Qantas has gone from beloved to disgraced by ‘treating the public with total disdain’

“While his customers wait in hours-long queues and make repeated unanswered calls to customer service about their lost luggage, and while his staff deal with distressed customers during peak travel times who can’t understand why the airline can’t do the basic job of getting them from point A to point B within a reasonable amount of time, where is Joyce?

“We know he was at the Leadership Matters breakfast answering hard-hitting questions about why cheese and crackers have been scrapped from the menu, and why business-class flyers are drinking $24.99 bottles of wine, but when will he show his face to a less friendly audience and explain what’s going on?”

Health Minister Mark Butler acts after ‘concerning’ Crikey revelations on Hillsong-linked rehab

“His office said Butler had sought the briefing on the status of grants made to the Pentecostal-linked Esther Foundation and the Hillsong-linked one80TC rehab facilities, as well as ‘assessment processes’ in place for ‘private rehabilitation services receiving Commonwealth funds’. Crikey’s reports on the rehab facilities were described as ‘concerning’.

“Crikey has revealed what appears to be direct political intervention from the Morrison government in grants to the two faith-based facilities. Both were awarded multimillion-dollar grants on the eve of the 2019 election through Health Department-administered grants programs and with no clear explanation of the process.”

Anti-vaxxers and the freedom movement’s new target: the LGBTIQA+ community

“Other figures like former United Australia Party MP Craig Kelly, former One Nation candidate-turned-blogger George Christensen, and conspiracy influencer David ONeeglio have all posted anti-LGBTIQA+ content in recent weeks, as well as being an increasingly popular topic of discussion in online communities used to organise local anti-lockdown protests.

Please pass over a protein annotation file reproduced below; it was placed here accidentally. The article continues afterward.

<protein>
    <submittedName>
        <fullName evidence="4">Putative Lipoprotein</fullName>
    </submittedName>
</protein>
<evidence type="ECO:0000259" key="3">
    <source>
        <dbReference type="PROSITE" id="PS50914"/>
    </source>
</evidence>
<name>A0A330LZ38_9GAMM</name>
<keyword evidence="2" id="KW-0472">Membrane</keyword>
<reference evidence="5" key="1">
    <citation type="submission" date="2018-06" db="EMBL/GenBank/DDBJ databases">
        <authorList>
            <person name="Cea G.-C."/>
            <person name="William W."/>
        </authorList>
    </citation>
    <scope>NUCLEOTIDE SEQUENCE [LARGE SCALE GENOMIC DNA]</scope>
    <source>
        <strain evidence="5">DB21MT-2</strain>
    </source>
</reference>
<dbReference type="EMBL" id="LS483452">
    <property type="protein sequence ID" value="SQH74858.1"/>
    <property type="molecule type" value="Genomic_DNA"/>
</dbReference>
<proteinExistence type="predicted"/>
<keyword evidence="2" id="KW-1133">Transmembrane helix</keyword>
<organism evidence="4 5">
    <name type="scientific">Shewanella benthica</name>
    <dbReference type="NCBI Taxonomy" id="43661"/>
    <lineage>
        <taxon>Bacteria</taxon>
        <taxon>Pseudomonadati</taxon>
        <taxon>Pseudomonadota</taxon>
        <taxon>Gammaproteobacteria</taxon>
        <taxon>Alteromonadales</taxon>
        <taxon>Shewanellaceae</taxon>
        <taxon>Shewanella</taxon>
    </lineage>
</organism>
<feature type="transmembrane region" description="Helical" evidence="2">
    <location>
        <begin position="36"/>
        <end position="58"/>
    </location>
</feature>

“Much of it is sharing international content like news articles, images or video clips of US ‘drag bingo’ shows or children transitioning, often containing misinformation. Increasingly, however, they’re tapping into this interest by localising it to Australia.”


Vladimir Putin to make first foreign trip since Ukraine invasion (Al Jazeera)

Norway mass shooting is being investigated as terrorism, police say (The New York Times)

Ecuador lifts emergency; begins talks with Indigenous protesters (Al Jazeera)

Jan 6 hearings: Four big things we’ve learned (BBC)

Sanctions push Russia near first foreign default since revolution (The Wall Street Journal) ($)

‘Lives will be saved’: Biden signs most sweeping gun control law in decades (The Guardian)

How the US compares to the world on abortion (CNN)

Boris Johnson tries to calm Tory anger over his ‘third term’ remarks (The Guardian)

Three troubling things scientists just learned about Long COVID (NZ Herald)


‘Boomer fantasy’: Why fears of 1970s-style stagflation are indeed misplacedRoss Gittins (The SMH): “An increase in wages sufficient to prevent a further fall in real wages would do little harm to the economy and much good to businesses hoping their sales will keep going up rather than start going down. It’s hard enough to figure out what’s going on in the economy — and where it’s headed — without media people who should know better misrepresenting what Reserve Bank governor Dr Philip Lowe said last week about wages and inflation.